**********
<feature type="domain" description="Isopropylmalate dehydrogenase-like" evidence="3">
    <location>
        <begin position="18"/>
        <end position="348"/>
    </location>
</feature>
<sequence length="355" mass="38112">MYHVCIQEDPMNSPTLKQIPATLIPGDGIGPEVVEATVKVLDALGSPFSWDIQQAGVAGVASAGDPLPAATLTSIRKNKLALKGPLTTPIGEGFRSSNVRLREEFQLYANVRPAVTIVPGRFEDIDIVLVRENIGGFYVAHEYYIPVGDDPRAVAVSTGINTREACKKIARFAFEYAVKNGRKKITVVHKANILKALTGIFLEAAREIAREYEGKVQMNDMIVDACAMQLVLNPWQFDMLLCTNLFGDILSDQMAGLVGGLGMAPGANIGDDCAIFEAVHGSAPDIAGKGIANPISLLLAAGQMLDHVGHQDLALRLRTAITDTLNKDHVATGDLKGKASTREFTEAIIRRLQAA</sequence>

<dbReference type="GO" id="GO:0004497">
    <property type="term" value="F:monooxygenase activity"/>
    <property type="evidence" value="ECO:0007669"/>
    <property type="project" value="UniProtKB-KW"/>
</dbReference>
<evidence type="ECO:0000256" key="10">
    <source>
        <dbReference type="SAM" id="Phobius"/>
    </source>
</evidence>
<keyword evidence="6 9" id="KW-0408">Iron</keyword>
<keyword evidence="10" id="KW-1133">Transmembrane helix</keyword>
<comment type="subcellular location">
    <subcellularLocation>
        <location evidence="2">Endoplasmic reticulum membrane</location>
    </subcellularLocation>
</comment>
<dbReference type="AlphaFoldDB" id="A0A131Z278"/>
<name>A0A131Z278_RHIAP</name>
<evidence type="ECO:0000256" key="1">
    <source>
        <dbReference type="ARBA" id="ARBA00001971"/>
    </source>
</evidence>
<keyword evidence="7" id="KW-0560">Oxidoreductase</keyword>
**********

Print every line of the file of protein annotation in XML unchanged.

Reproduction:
<feature type="domain" description="Isopropylmalate dehydrogenase-like" evidence="3">
    <location>
        <begin position="18"/>
        <end position="348"/>
    </location>
</feature>
<sequence length="355" mass="38112">MYHVCIQEDPMNSPTLKQIPATLIPGDGIGPEVVEATVKVLDALGSPFSWDIQQAGVAGVASAGDPLPAATLTSIRKNKLALKGPLTTPIGEGFRSSNVRLREEFQLYANVRPAVTIVPGRFEDIDIVLVRENIGGFYVAHEYYIPVGDDPRAVAVSTGINTREACKKIARFAFEYAVKNGRKKITVVHKANILKALTGIFLEAAREIAREYEGKVQMNDMIVDACAMQLVLNPWQFDMLLCTNLFGDILSDQMAGLVGGLGMAPGANIGDDCAIFEAVHGSAPDIAGKGIANPISLLLAAGQMLDHVGHQDLALRLRTAITDTLNKDHVATGDLKGKASTREFTEAIIRRLQAA</sequence>

<dbReference type="GO" id="GO:0004497">
    <property type="term" value="F:monooxygenase activity"/>
    <property type="evidence" value="ECO:0007669"/>
    <property type="project" value="UniProtKB-KW"/>
</dbReference>
<evidence type="ECO:0000256" key="10">
    <source>
        <dbReference type="SAM" id="Phobius"/>
    </source>
</evidence>
<keyword evidence="6 9" id="KW-0408">Iron</keyword>
<keyword evidence="10" id="KW-1133">Transmembrane helix</keyword>
<comment type="subcellular location">
    <subcellularLocation>
        <location evidence="2">Endoplasmic reticulum membrane</location>
    </subcellularLocation>
</comment>
<dbReference type="AlphaFoldDB" id="A0A131Z278"/>
<name>A0A131Z278_RHIAP</name>
<evidence type="ECO:0000256" key="1">
    <source>
        <dbReference type="ARBA" id="ARBA00001971"/>
    </source>
</evidence>
<keyword evidence="7" id="KW-0560">Oxidoreductase</keyword>